Farming News - Gleadell's commentary on the wheat market

Gleadell's commentary on the wheat market

23 Sep 2016
Frontdesk / Arable

 

wheat marketDavid Sheppard, Gleadell’s managing director, comments on the wheat market

 

Signs of independent strength for US wheat seem to be appearing, with US exports running 25% ahead year on year. A recent sale to Morocco and talk of potential lower US winter wheat plantings are adding support to the market.

 

In addition, news that Egypt has cancelled its zero ergot tolerance on imported wheat, and re-instated a 0.05% policy on international tenders, may encourage a few more offers. However, given recent behaviour, it takes a brave man to accept this as the final word from the Egyptians re ergot.

 

EU markets seem undefined, with the recently introduced CBOT EU wheat futures actually trading down for the first time since their inception. It is notable that the Sept 2017 position is now below MATIF, which should be the norm given that the MATIF spec goes to 76/220/11 min from Sept 2017.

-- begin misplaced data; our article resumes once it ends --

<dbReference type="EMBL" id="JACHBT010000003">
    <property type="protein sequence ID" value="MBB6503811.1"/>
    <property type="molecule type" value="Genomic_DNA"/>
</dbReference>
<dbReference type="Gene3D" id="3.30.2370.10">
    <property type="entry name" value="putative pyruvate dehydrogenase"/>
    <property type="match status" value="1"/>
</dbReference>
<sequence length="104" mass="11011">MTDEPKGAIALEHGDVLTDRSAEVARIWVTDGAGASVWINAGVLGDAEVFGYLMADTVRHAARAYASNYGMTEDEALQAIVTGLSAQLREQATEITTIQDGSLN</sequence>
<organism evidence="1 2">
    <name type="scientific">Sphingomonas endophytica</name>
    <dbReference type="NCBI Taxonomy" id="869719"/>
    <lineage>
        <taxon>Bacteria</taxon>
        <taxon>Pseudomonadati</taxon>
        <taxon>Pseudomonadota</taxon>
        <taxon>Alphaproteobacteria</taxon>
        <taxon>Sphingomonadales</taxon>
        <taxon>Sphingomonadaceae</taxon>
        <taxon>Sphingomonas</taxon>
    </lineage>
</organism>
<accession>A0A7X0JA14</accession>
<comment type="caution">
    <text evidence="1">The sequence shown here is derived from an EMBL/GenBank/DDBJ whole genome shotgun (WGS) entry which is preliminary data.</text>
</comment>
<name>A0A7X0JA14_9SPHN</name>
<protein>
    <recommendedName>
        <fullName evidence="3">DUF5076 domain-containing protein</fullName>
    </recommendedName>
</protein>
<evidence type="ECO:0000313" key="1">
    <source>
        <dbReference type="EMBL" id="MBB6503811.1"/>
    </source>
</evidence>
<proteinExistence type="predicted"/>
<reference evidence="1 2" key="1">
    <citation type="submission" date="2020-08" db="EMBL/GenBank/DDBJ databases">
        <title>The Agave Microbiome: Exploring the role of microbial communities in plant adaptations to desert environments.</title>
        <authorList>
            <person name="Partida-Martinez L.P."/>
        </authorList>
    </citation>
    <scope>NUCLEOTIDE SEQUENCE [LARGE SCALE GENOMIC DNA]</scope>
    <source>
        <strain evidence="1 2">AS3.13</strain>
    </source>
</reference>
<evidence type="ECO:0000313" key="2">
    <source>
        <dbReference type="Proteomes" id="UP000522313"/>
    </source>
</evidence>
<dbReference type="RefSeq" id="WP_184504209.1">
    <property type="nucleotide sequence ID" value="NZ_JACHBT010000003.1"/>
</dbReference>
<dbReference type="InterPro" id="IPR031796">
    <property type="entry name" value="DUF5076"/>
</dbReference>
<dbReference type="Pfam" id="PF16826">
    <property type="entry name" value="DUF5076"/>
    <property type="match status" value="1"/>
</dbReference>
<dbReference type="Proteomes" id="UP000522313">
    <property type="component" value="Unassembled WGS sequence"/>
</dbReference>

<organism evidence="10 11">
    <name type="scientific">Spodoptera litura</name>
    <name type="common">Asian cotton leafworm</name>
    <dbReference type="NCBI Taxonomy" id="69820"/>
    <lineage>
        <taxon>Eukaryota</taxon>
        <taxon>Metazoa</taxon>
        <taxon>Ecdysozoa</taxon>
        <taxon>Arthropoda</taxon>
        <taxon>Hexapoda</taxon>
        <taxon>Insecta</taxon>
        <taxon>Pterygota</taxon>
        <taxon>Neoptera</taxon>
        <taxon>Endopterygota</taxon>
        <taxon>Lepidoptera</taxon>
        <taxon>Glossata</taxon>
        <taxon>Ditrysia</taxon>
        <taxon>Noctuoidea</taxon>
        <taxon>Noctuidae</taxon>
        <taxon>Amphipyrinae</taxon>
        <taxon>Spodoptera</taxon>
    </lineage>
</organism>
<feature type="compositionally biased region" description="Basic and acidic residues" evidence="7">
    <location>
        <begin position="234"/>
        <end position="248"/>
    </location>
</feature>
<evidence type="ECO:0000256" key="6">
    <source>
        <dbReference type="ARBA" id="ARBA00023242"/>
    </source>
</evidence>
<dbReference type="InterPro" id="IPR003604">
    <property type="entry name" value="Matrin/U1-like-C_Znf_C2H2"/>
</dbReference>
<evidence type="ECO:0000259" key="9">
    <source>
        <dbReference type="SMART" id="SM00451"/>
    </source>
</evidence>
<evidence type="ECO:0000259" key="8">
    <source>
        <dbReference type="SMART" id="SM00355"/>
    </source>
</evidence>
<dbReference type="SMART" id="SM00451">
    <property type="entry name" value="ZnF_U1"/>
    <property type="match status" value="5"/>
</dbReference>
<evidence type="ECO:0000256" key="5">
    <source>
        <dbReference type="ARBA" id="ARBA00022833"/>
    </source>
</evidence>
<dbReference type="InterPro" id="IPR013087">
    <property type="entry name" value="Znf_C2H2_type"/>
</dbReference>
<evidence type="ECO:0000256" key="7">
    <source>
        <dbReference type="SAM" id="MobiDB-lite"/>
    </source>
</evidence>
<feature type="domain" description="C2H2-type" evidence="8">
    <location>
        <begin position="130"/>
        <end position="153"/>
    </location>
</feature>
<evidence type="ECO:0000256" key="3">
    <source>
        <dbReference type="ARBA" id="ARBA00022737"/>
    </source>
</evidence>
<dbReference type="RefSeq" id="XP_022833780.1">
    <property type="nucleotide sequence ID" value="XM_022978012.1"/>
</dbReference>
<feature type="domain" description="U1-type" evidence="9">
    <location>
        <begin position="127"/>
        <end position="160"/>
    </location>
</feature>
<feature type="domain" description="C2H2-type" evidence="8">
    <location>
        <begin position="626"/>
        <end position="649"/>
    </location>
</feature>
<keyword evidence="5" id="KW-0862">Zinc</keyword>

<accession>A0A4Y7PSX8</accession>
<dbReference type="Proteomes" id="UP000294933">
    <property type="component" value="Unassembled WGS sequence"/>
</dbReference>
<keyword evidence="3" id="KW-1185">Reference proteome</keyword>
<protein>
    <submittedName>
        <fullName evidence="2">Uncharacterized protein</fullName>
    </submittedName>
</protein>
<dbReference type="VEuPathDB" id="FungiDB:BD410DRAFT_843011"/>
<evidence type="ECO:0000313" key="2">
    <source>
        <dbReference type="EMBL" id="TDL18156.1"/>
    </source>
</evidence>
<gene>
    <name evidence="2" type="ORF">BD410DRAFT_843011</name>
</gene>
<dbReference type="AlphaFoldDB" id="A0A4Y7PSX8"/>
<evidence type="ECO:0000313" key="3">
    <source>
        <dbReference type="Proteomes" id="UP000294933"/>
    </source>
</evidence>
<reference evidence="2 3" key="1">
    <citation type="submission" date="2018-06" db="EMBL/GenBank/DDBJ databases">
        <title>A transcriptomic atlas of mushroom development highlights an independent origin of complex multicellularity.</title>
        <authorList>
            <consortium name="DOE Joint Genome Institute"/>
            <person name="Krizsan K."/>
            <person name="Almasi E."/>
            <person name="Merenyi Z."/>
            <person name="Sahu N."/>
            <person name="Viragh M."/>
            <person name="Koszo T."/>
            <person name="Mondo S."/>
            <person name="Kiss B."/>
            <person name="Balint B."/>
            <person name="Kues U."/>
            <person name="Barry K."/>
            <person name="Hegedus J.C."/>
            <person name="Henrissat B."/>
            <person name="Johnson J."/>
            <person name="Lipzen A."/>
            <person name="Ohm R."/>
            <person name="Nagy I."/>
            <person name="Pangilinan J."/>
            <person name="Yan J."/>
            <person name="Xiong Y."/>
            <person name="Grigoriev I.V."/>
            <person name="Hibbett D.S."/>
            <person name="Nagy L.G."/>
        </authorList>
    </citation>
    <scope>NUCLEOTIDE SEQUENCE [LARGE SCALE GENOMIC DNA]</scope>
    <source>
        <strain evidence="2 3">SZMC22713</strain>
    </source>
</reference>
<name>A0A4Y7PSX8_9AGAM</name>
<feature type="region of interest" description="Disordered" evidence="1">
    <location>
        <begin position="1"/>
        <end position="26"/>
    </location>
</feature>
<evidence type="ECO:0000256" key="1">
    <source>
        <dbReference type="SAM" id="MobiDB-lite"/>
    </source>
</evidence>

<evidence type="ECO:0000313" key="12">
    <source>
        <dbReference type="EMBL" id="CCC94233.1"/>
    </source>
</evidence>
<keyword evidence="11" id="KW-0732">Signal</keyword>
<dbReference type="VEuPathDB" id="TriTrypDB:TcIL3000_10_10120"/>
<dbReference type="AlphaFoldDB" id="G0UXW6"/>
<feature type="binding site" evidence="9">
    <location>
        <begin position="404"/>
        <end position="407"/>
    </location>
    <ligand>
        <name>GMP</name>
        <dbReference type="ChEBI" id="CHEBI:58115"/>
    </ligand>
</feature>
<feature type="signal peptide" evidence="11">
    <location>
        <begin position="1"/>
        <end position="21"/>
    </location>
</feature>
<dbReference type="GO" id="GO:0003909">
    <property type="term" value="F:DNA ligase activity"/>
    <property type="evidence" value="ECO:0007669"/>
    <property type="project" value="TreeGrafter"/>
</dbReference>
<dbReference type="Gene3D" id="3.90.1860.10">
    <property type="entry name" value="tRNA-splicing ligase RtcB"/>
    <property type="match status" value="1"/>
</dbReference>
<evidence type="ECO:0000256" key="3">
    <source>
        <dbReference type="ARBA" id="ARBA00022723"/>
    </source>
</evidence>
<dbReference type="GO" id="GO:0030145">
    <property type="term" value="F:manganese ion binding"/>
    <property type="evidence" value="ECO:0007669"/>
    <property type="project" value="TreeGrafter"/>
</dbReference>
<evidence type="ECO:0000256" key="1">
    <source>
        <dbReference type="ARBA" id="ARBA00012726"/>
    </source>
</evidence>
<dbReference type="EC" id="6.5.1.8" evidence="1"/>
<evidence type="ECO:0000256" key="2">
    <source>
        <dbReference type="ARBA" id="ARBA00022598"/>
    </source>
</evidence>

The Moroccan sale and Egypt’s ergot policy was the main news affecting EU markets. Talk that the bulk of the Moroccan trade is reportedly to be Romanian based did little to excite markets.

 

The UK market has firmed over the week, supported by a slightly weaker currency and firmer global values. The rise in physical prices has left the UK less competitive on exports.

 

The provisional AHDB quality survey showed average proteins at their highest level for 10 years, with falling numbers also reported higher than 2015.

 

However, as this provisional release is heavily biased on samples gathered in the south and south-east of the country, the average is likely to decline as more samples in the north and west are accumulated. Nevertheless, it does show some quality exists in the main exporting areas of the UK if export opportunities arise.

 

In summary, it remains hard to get over-bullish given the overall global scenario. There is no shortage of volume, but quality is increasingly an issue internationally.